What California can teach FERC about transmission planning.
Bruce W. Radford is publisher of Public Utilities Fortnightly.
Last month, speaking at an industry conference, the rookie regulator Cheryl LaFleur tabbed FERC’s current rulemaking on transmission planning and cost allocation as likely the most important she would see during in her term at the commission.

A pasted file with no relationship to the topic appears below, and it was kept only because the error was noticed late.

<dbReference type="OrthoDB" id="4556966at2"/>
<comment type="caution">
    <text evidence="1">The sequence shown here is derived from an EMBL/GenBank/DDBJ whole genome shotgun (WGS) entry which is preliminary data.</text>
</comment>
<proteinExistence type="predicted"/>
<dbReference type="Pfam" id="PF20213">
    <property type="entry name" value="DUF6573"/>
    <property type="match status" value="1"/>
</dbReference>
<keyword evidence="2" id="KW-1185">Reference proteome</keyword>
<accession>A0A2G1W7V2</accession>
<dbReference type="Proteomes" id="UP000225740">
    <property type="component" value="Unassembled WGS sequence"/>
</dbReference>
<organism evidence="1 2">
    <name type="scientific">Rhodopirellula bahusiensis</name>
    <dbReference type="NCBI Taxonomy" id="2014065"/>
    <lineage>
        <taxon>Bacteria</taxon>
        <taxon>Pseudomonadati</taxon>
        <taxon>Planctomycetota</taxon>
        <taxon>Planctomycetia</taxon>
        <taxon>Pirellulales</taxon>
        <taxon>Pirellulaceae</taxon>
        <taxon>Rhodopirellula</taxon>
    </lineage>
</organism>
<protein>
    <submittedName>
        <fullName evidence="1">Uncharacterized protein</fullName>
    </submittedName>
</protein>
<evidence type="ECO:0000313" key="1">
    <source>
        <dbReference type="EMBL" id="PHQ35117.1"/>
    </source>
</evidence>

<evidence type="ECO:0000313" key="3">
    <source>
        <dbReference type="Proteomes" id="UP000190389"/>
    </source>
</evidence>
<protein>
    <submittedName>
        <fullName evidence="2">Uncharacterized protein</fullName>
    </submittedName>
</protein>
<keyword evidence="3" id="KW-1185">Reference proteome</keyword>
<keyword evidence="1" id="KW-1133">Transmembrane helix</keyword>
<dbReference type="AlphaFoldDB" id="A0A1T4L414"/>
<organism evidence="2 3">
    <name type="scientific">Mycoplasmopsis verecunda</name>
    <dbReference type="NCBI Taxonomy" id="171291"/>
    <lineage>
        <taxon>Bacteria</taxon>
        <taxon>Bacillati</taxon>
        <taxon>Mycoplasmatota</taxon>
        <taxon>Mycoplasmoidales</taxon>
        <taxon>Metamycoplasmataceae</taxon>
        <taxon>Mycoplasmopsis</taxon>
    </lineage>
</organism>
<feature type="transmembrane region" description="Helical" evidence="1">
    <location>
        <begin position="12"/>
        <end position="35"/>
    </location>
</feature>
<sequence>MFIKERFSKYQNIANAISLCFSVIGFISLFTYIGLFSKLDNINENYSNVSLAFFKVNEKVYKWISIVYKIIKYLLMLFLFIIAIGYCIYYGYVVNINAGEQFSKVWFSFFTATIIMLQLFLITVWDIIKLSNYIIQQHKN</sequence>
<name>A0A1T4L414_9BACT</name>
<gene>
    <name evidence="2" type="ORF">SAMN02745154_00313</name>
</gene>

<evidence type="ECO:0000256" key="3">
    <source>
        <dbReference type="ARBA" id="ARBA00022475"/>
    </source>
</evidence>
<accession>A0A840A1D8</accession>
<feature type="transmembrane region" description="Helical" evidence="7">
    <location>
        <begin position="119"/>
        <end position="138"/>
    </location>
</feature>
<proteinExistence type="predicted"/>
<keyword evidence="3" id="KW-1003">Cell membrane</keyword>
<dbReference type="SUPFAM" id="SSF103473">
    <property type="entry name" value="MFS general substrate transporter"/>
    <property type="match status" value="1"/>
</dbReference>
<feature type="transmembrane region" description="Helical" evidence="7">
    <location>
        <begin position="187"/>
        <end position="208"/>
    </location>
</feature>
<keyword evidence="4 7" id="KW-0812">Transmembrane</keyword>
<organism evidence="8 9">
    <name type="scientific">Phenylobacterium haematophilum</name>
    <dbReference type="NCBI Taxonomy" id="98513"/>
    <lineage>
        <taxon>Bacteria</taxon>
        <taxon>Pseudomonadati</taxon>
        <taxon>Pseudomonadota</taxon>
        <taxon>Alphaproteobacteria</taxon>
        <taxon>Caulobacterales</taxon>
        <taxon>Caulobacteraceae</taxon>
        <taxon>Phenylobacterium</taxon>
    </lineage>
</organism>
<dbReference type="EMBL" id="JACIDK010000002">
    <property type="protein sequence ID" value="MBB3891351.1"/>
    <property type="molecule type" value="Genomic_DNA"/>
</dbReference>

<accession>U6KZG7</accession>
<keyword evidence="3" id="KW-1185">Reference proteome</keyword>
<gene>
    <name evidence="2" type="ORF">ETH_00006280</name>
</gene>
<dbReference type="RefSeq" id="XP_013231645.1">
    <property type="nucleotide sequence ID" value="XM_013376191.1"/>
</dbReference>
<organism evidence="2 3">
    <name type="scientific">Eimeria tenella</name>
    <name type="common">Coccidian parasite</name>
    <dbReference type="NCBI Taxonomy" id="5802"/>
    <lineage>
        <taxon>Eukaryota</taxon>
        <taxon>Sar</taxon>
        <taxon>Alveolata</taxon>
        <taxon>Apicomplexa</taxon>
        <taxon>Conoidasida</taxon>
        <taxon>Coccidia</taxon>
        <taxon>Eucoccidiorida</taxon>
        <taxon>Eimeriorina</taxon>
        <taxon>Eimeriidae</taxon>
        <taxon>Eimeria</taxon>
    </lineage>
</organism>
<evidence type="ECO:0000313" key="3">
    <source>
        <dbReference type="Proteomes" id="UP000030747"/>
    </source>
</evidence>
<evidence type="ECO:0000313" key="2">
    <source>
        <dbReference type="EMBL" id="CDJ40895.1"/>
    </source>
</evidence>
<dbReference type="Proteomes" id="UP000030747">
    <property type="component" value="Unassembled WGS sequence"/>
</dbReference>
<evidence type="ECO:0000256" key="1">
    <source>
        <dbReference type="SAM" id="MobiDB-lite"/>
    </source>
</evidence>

In that proceeding FERC proposed for the first time to mandate regional planning for grid expansions, fully transparent and open both to incumbent utility transmission owners (TOs) and private grid developers, and to ground this new planning process not only on traditional needs to assure reliability and ease congestion, but also to meet so-called “public policy” goals laid down by federal and state laws and regulations, such as energy efficiency targets or mandatory portfolio standards for renewable resources. (See, Notice of Proposed Rulemaking, Docket RM10-23, June 17, 2010, 131 FERC ¶61,253.)